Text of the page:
128GB Space Gray (Wi-Fi + Cellular, MP2D2LL/A) for 549.00 ($10 off + no tax outside NY & NJ)
128GB Gold (Wi-Fi + Cellular, MPGC2LL/A) for $549.00 ($10 off + no tax outside NY & NJ)
Adorama will not collect sales tax on orders shipped outside NY & NJ.

Add AppleCare
You can easily tack on an AppleCare extended protection plan to these iPads for $99 by selecting the AppleCare option immediately after you press the "Pre-order" button on Adorama's website.

Finally, AppleInsider partner B&H also has two models in stock and ready to ship with free expedited delivery. Like Adorama, B&H will not collect sales tax on orders shipped outside NY and NJ.

9.7-inch iPads in stock and ready to ship
32GB Space Gray (Wi-Fi Only, MP2F2LL/A) for $329.00 @B&H
(Free expedited shipping + no tax outside NY & NJ)
128GB Gold (Wi-Fi Only, MPGW2LL/A) for $429.00 @B&H
(Free expedited shipping + no tax outside NY & NJ)
B&H will not collect sales tax on orders shipped outside NY & NJ.
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Comments

  • Reply 1 of 38
    paxmanpaxman Posts: 4,409member
    I am just guessing but I imagine most people by far use their iPads for light work and media consumption. And therein lies the problem, or from a consumer's pov, the advantage with the iPad. I have the original iPad Air and it is absolutely fine for everything I use it for. In my mind it is still a pretty new iPad. There are no compelling reasons to upgrade. There are many less important reasons and when those reach critical mass I will. There is nothing on the horizon that makes me think the point is imminent.
  • Reply 2 of 38
    Chris HedlundChris Hedlund Posts: 1unconfirmed, member
    Paul Thurrott already told us this device wasn't a game changer way back in October of 2010...

    https://en.wikiquote.org/wiki/Paul_Thurrott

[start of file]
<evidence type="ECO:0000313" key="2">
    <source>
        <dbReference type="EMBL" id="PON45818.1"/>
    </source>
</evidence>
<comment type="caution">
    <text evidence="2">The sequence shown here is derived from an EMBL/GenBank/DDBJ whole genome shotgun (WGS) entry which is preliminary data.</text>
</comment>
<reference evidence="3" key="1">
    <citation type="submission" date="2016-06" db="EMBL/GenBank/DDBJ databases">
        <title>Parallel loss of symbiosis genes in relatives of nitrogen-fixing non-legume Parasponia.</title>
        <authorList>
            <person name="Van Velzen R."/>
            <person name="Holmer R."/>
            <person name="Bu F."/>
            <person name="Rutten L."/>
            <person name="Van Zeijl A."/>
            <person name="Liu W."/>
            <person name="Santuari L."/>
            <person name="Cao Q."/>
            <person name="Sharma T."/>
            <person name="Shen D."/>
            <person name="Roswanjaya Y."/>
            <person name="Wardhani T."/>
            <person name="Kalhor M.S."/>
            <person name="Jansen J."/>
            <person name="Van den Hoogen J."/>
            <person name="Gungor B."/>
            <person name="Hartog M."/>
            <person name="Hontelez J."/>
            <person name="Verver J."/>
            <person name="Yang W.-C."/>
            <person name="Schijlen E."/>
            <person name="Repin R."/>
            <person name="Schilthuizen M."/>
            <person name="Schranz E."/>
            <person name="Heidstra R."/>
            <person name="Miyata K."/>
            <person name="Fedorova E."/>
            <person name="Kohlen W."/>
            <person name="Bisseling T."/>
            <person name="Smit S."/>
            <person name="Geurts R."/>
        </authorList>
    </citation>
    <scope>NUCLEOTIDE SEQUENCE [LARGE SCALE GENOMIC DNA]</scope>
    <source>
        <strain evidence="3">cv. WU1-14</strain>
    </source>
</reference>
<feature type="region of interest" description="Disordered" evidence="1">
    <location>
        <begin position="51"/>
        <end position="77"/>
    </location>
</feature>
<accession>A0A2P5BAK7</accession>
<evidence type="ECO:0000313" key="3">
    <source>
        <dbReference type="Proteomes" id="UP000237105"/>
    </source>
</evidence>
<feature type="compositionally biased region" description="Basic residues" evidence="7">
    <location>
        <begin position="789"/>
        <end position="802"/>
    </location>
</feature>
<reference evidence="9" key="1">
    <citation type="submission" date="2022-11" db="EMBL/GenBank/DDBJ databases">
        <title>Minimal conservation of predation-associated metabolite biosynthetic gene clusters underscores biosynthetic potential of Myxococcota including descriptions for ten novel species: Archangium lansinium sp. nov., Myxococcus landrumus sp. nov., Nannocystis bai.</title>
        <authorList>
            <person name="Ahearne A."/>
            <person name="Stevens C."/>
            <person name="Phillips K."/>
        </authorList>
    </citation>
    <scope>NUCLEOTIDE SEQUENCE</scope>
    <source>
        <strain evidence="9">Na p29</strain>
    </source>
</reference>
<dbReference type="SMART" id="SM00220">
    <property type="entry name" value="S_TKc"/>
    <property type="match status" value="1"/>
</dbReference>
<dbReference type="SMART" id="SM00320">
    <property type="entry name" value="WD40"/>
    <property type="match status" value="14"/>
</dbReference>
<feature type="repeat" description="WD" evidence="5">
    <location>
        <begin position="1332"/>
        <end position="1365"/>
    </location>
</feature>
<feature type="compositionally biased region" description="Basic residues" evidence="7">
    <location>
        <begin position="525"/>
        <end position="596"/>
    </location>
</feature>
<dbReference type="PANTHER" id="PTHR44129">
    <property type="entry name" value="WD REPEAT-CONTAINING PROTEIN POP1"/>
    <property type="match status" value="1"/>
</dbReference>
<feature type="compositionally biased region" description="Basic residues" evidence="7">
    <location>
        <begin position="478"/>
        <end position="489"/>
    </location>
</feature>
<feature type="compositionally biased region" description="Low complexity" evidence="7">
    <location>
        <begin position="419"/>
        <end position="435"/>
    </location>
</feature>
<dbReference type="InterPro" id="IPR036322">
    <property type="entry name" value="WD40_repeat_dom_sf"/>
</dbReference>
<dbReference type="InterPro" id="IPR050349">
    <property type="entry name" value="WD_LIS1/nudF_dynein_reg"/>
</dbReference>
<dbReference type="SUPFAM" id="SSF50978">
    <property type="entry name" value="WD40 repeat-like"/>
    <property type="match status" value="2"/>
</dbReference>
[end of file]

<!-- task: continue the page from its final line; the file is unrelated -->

edited April 5
  • Reply 3 of 38
    JanNLJanNL Posts: 124member
    Paul Thurrott already told us this device wasn't a game changer way back in October of 2010...
    Nice first post  :/ And also a bit stupid.
    mwhitechristopher126StrangeDaysRudySnowGeorgeBMac
  • Reply 4 of 38
    sog35sog35 Posts: 12,367member
    paxman said:
    I am just guessing but I imagine most people by far use their iPads for light work and media consumption. And therein lies the problem, or from a consumer's pov, the advantage with the iPad. I have the original iPad Air and it is absolutely fine for everything I use it for. In my mind it is still a pretty new iPad. There are no compelling reasons to upgrade. There are many less important reasons and when those reach critical mass I will. There is nothing on the horizon that makes me think the point is imminent.
    I too have an Air1.  This is a good upgrade:

    1. Split window
    2. Two more years of iOS updates
    3. Faster CPU/Graphics
    4. TouchID
    5. Double the RAM

    Right now you can get a $150 BestBuy gift card for an Air1. That means you get the iPad for $179. 

    Did I buy one? No. I'm waiting to see what the new Pro's look like later this year.